The only way you can be sure a company isn’t pulling your credit is by not giving them your information in the first place.

Rule #8: Closing Your Credit Accounts Lowers Your Score

Remember Rule #3?

If you want your credit score to rise, you have to start building up a solid history of good credit behaviour.

Well, guess what happens when you close one of your credit accounts.

Your whole history of on time payments disappears.

Every time you close an account, your credit score is going to take a hit since your credit history vanishes along side it. Since the length of your credit history and record of payments makes up nearly 50% of the contributing factors towards your score, that can be a big problem.

And that doesn’t even mention the fact that you would be reducing your overall combined credit limit, which is a positive factor in determining your score.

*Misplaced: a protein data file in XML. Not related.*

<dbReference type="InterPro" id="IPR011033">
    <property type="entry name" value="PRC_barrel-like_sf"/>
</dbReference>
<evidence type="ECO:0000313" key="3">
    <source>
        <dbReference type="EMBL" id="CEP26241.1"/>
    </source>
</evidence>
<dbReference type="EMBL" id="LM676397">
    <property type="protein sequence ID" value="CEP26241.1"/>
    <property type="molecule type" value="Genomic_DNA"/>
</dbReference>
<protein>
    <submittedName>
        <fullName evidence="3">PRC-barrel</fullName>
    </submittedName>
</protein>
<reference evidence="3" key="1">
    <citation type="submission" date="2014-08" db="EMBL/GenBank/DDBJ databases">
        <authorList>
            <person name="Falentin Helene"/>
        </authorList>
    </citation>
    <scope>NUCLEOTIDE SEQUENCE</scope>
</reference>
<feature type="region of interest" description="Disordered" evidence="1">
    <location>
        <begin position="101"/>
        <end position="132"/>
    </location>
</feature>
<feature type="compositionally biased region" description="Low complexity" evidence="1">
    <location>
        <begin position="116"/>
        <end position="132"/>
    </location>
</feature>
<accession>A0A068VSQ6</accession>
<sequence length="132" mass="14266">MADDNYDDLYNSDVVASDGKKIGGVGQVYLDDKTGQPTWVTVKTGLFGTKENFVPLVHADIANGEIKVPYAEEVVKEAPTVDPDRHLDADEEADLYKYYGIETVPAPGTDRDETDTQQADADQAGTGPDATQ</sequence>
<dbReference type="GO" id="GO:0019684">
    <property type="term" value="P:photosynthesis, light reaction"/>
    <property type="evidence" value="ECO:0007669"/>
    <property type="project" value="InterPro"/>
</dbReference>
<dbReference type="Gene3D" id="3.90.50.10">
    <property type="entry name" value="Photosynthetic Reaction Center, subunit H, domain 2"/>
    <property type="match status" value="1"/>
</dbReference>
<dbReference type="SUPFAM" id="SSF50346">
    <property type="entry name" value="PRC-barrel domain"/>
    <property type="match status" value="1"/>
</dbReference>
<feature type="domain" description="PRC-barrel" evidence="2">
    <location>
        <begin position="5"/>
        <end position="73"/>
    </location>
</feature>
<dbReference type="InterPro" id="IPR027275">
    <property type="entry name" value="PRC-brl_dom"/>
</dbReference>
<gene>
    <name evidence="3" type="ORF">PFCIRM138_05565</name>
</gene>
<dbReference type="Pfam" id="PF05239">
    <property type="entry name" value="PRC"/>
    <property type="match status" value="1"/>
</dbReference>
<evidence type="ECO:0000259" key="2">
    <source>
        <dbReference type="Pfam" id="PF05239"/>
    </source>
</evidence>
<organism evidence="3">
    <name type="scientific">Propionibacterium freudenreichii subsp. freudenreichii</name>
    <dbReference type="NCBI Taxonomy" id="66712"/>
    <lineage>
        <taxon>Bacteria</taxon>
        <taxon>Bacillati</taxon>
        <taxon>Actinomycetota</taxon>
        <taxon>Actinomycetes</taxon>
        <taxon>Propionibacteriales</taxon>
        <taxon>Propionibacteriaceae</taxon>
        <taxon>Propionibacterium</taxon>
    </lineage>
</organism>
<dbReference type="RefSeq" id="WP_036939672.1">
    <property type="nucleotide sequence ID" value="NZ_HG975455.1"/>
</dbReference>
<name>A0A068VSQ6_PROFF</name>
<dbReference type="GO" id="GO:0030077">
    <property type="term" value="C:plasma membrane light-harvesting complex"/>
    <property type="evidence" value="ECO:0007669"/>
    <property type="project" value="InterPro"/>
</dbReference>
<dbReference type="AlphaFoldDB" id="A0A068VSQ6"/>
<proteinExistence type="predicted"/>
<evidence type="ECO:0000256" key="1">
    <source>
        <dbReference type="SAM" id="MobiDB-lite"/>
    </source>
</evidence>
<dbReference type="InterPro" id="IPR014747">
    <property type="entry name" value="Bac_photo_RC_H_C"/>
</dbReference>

Part of the trouble with credit is that oftentimes the people in the industry selling you the financing products don’t know the rules either!

If you’re working with a lender and they want you to close some of your existing accounts as part of the deal, try to work with the representative to see if there is an alternative they would be happy with.

Rule #9: Don’t Let Someone Else Wreck Your Credit

According to the Identity Theft Resource Center’s report, “Identity Theft: The Aftermath 2016” nearly 20 percent of Americans surveyed were the victim of some kind of criminal identity theft in 2015.

It’s all too easy and common for someone to find themselves a victim of credit card fraud. Don’t make it easier for the fraudsters to get your info by throwing out your statements without shredding them first.

Always destroy your financial documents instead of just tossing them in the recycling bin.